Many of our rappers have no vision, no story, no passion. Their rhymes are as weak as someone dying from anemia and their delivery, laughable at best. There are no punchlines and what they spit is forgotten just as quickly as when they spit it. It is no wonder  many think our rappers have lost their minds. I don’t blame them.

Majority of Nigerian rappers do not have a story. They do not speak to their identities as Nigerians or Africans. They do not speak the language of the average Nigerian, Nigerian-American, British-Nigerian or any Nigerian/African, period. I believe it is indeed why when the streets see rappers who do, they hang on for dear life like rapture/the Second Coming of Jesus just happened.

The likes of Da Grin, Olamide and Phyno appear to fit the prototype/sample/blueprint of what Nigerian hip-hop, in my view, ought to look and sound like. The rap can still be in English. However, it is an unapologetic acknowledgement of your identity as an African, more specifically a Nigerian, while embracing and paying respect to the West for taking what Africa birthed through our town criers, talking drums et al. and refining it.

By the way, Rukus of Trybe Records dropped a joint on the NJO rap list thing. No disrespect Rukus but that joint didn’t even make the cut on my list so there was no way I was going to share that with anyone. Come harder, please.

Back to Sinzu and Godwon, check out the joints they dropped. I hope this doesn’t become a bloodbath and it stays in the studio. These two clearly had a falling out of sorts but I am unsure what they are doing here is rap, only because they bring their children into this.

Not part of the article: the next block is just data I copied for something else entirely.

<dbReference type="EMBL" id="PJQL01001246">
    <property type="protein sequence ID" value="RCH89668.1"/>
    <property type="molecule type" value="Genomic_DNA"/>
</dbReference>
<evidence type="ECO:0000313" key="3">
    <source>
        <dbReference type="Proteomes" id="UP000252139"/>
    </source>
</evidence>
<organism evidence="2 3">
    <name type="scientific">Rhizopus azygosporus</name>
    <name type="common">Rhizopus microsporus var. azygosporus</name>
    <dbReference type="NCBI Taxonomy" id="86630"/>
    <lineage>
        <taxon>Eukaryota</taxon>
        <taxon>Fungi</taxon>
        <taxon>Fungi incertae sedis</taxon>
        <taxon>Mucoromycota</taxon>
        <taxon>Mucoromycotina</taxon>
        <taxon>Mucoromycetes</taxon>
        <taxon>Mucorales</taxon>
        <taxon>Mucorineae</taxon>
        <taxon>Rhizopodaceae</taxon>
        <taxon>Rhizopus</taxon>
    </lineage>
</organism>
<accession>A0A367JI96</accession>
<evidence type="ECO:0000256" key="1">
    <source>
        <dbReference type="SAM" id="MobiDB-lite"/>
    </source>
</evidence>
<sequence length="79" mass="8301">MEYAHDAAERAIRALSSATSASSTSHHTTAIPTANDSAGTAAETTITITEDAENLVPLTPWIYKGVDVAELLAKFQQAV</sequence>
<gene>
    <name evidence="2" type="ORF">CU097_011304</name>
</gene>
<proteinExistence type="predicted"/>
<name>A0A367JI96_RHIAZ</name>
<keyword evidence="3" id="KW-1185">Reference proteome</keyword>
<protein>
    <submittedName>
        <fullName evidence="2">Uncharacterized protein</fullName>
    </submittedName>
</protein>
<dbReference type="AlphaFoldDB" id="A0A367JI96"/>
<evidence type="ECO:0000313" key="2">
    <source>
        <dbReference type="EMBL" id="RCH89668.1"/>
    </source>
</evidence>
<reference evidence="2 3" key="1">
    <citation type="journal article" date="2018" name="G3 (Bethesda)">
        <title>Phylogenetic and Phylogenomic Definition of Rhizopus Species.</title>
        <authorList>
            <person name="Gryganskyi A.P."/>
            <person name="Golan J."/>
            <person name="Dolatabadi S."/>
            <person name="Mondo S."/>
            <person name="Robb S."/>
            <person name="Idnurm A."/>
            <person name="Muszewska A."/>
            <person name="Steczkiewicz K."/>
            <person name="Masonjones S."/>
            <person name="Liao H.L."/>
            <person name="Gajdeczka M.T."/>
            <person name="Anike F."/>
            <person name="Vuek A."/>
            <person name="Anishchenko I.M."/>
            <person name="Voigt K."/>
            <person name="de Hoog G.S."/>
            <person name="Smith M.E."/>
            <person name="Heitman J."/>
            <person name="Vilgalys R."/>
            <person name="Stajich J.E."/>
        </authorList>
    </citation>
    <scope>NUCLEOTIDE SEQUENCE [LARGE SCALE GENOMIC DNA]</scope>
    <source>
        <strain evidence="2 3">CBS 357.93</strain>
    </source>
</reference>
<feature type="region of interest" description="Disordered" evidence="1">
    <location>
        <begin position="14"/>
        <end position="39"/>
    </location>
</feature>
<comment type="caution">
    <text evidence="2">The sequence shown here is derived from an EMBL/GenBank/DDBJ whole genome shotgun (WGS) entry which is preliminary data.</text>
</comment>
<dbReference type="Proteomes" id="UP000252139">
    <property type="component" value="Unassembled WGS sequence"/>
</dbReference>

Rap battles have nothing to do with your children. It is immature and stupid when you bring in the kids. Real men protect their children. Boys get on a joint and do ‘open ya yansh’ style and place their children in the middle for the world to see. To me, that is not a good look.

GODWON, that Storm Obi Asika line though? Ouch!

“You Couldn’t win if Ovie O was your step-dad.” Na wa o. Double Ouch!

Sinzu that line, “you can’t afford to play daddy and that’s disgraceful.” Choi! See vexing.

I wish Mr. X.O Senavoe , a brilliant lyricist, would go beyond just being brilliant and translate his work into  something more consistent for the fans and the industry that way true hip-hop fans  don’t have to suffer all these lyrical assaults.

Why would NJO put up a list when someone like X.O Senavoe exists and consistently delivers? #Jussaying

Photocredit: NJO


WARNING: Expletives used. Click at your own discretion.


GODWON – I’ve Been Waiting For You


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Credited for several firsts in the fashion and entertainment industry, Uduak Oduok (Ms. Uduak) is a fashion and entertainment lawyer, speaker, visionary, gamechanger, trailblazer, and recognized thought leader, for her work on Africa’s emerging global fashion and entertainment markets, and the niche practice of fashion law in the United States. She is also the founder of ‘Africa Music Law,’ an industry go-to music business and law blog and podcast show empowering African artists. Her work in the creative and legal industries has earned her numerous awards and recognitions, including an award from the American University Washington College of Law for her “legal impact in the field of intellectual property in Africa." She has also taught as an Adjunct Professor at several institutions in the United States. For more information, visit her at